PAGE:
• Human Robotic Interaction Based On Gesture IdentificationDept. of ECE, SJCET, Palai 18Figure shows the circuit diagram of receiver. The power supply is provided togenerate 5V supply. The voltage regulator IC 7805 is used.The main component is 89C2051 microcontroller. It is a 20 pinmicrocontroller with 2 ports and works with 12 MHz frequency. The Zigbeereceiver is connected to receiver pin of the microcontroller. The Zigbee receiverreceives some codes and controller monitors the code and for each code the controllergenerates some other codes in the port P1. The port 1 is pulled up with a resistorpack. And the output is connected to a latch IC 7417C573. And its output is appliedto the main controller of the autobot. The latch is used to provide the quick response.5.1.3 AUTOBOTFig 5.1.3.6 Circuit Diagram Of Autobot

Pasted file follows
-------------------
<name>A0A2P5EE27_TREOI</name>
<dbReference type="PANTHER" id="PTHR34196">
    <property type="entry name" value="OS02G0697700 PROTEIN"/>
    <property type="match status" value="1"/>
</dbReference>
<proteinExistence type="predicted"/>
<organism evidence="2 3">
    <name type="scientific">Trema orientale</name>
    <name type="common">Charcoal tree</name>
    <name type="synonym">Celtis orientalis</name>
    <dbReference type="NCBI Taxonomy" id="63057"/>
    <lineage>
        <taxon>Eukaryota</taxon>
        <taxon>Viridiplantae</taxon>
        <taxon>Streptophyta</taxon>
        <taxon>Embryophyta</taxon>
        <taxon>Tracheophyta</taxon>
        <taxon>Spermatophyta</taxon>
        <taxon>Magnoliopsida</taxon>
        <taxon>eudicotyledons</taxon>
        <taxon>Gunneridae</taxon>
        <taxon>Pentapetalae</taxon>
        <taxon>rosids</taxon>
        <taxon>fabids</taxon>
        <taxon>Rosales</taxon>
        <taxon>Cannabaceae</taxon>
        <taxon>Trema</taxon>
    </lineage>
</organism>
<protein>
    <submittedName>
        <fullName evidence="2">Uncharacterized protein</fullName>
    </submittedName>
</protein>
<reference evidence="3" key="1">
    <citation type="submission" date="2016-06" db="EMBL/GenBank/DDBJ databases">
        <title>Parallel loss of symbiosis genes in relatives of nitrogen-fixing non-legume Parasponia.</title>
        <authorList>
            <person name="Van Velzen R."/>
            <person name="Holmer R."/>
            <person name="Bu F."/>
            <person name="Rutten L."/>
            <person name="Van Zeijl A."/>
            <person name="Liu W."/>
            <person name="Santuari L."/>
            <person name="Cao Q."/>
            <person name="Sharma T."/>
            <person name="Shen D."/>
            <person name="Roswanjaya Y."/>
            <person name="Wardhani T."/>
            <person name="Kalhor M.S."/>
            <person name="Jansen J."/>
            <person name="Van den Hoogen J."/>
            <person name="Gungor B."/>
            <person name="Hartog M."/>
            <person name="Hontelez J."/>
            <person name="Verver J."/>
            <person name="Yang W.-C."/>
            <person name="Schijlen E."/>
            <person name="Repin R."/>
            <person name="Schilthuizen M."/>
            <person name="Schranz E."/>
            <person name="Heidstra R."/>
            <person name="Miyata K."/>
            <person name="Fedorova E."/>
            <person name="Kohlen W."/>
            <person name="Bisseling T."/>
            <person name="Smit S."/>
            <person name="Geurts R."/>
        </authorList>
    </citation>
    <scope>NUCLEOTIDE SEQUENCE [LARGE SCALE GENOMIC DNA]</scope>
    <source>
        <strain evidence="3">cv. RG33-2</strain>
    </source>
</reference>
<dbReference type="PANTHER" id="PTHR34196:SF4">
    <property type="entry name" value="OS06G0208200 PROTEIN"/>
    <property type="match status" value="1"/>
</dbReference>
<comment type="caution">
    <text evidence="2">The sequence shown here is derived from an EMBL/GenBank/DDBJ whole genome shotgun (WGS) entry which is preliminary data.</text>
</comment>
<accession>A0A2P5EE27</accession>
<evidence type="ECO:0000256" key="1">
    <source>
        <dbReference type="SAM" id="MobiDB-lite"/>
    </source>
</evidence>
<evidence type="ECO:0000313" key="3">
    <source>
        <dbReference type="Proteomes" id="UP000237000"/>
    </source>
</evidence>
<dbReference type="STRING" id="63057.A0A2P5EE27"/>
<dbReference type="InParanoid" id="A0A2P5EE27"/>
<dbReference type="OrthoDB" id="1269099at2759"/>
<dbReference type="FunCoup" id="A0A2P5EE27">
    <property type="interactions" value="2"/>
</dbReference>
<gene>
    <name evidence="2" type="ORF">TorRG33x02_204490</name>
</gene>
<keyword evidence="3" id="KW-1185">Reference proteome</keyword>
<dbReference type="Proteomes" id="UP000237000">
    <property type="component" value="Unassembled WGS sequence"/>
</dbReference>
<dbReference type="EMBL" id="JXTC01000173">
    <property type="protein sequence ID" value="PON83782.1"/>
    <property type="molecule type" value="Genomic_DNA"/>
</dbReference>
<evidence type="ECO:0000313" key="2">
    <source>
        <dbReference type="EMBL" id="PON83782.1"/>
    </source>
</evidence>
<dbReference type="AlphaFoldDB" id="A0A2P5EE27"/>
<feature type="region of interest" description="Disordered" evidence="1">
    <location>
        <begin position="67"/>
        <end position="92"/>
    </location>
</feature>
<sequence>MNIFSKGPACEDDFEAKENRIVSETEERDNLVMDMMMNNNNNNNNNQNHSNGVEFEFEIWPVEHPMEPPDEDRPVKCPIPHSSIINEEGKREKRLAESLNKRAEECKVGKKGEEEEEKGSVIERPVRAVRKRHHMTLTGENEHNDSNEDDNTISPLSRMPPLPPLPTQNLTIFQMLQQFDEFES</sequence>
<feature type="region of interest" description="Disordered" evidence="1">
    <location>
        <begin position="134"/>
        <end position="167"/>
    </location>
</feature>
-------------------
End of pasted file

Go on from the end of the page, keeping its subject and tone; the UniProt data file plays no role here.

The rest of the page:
• Human Robotic Interaction Based On Gesture IdentificationDept. of ECE, SJCET, Palai 19Figure shows the circuit diagram of autobot. The circuit diagram of the powersupply is shown in figure. There is a provision to give ac and dc supply to the device.There is a bridge provided for ac supply. Commonly dc is giving to the device tomake it wireless. 7805 voltage regulator is used for providing 5V supply at the output.PIC 18F4550 is the main controller used in the autobot. It is a USBprogrammable microcontroller. It is an 8 bit microcontroller with flash programmingcapability. The special codes generated by the receiver-microcontroller are applied tothe pins 27 to 30. The controller receives these codes and will give some commandsto the motor driver IC. The commands are saved in the memory of the maincontroller. These commands gives instruction to the driver IC and it controls themovement of motor and the wheels attached with the motor shaft. For making a leftturn, the motor at the right side should rotate in clockwise in full speed and the motorat the left should remain in still condition. For making a right turn the left motorshould rotate in clockwise in full speed and right motor should remain in stillposition. For the forward motion both motors should rotate in clockwise and in fullspeed. For the reverse motion both the motors should rotate in anticlockwisedirection.PIN 1 PIN2(INPUT) PIN7(OUTPUT) FUNCTIONHIGH LOW HIGH TURNCLOCKWISEHIGH HIGH LOW TURN ANTICLOCKWISEHIGH LOW LOW STOPHIGH HIGH HIGH STOPLOW NOT APPLICABLE NOT APPLICABLE STOPTable 5.1.1 L293D Operation modes